Toyota's Urayama says: "We are doing some advertising at the moment pointing out the advantages of genuine parts, including posters and flyers at service stations." He feels. however, that many Chinese consumers are often well aware that the parts they buy are not genuine but carry on buying counterfeits and non-branded products because of the significant price differential.
Dealers to define brand
"The next stage is for dealer networks to become the principle agents for brand definition in China," says Mr Malcolm Harbour of the UK-based distribution consultants Wade Harbour.
But resistance to change is substantial, he believes, pointing out that the distribution of cars in China has long been viewed as a conduit for producers rather than an active inter-face with consumers. With the car industry designated as a strategic pillar industry, state regulation remains strong. Vested interests in the current inefficient distribution net-works will continue to impede growth and the "national planning authorities are not yet in tune with customer-driven supply".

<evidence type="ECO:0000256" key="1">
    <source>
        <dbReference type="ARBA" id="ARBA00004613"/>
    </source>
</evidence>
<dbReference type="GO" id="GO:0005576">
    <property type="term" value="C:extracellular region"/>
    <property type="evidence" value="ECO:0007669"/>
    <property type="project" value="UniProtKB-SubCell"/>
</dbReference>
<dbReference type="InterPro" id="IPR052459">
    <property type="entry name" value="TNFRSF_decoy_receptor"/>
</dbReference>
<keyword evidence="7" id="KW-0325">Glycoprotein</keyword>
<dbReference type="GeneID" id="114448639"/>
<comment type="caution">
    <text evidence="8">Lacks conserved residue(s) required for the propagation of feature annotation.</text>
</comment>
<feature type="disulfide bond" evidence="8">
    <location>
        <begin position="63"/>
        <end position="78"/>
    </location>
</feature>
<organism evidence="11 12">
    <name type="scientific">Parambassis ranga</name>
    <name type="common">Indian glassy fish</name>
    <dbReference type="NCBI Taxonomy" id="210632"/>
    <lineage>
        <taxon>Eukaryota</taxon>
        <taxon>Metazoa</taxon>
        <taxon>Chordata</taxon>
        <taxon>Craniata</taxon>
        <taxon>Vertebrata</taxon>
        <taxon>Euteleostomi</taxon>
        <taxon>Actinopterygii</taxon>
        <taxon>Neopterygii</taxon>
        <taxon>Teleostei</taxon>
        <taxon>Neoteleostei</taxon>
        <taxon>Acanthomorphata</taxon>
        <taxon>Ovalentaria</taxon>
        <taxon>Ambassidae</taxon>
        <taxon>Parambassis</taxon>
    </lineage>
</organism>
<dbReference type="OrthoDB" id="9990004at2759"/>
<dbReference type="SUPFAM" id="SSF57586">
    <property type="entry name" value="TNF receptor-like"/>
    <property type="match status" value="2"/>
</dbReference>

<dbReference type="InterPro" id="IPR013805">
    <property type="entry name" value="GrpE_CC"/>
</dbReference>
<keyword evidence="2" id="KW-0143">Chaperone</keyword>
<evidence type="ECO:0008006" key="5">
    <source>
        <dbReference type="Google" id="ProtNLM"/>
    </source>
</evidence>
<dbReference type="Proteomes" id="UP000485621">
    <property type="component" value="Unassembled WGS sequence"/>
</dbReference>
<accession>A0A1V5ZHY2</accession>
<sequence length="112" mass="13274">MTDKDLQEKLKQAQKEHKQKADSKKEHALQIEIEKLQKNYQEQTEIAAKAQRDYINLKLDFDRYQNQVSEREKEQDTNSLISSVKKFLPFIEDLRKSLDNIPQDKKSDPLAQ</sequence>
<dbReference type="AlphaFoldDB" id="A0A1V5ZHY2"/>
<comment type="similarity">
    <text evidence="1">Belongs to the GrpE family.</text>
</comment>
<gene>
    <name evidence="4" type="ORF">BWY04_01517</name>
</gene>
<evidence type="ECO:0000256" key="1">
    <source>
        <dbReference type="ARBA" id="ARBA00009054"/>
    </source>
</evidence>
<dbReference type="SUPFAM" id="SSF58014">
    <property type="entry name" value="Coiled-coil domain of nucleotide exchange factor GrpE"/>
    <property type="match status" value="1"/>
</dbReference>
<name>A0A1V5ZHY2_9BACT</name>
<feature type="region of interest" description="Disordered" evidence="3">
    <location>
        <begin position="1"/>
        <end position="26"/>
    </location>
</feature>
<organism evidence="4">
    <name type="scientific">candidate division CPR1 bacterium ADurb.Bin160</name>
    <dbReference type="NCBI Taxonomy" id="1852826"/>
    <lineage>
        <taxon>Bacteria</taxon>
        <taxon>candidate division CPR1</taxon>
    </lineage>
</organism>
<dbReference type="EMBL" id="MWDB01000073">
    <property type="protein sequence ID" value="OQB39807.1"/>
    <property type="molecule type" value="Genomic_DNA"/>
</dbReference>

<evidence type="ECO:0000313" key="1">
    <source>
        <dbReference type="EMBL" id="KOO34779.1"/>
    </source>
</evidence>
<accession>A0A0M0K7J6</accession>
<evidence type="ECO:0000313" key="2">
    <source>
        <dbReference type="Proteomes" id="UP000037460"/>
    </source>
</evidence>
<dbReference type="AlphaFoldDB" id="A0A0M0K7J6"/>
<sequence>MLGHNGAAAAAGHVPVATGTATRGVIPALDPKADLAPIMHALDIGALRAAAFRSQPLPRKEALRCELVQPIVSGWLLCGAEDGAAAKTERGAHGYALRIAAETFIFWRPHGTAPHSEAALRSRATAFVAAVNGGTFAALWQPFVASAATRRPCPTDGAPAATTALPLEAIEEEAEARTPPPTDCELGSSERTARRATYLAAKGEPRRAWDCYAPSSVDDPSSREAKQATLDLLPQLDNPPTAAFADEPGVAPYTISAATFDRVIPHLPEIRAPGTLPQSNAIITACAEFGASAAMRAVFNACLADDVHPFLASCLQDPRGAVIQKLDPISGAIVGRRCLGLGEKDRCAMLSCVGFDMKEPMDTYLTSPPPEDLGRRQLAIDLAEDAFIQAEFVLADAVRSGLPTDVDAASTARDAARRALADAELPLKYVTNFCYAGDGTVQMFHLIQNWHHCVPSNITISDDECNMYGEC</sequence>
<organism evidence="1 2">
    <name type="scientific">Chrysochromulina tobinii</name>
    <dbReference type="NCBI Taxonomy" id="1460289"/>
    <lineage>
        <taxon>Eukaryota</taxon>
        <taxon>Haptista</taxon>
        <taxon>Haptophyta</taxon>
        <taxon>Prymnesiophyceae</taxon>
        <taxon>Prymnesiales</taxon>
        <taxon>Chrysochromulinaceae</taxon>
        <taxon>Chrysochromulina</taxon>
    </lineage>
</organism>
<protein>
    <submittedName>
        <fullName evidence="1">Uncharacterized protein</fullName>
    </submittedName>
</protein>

The Asian economic downturn has had a damaging impact on China's travel industry. The number of tourists arriving from South Korea has ground to a halt after years of rapid growth, the government in Seoul imposing restrictions on its citizens wishing to travel abroad. It is estimated that the number of tourists from South Korea, Thailand and Indonesia will fall 40-50 per cent this year from last year's 1.1 m total. Japan poses greater concern because it is one of the most significant sources of inward tourism, accounting for in excess of I.5m travellers to China a year.
Kleinschmidt, managing director of travel and tourism consultancy PKF Consulting Asia-Pacific. "Compared with other centres in the region, China has been impacted in a very minor way. Occupancy and rates have held reasonably firm." Between April and June, however, Kleinschmidt has witnessed a softening of the market for example, business travel to Shanghai is falling off, he says.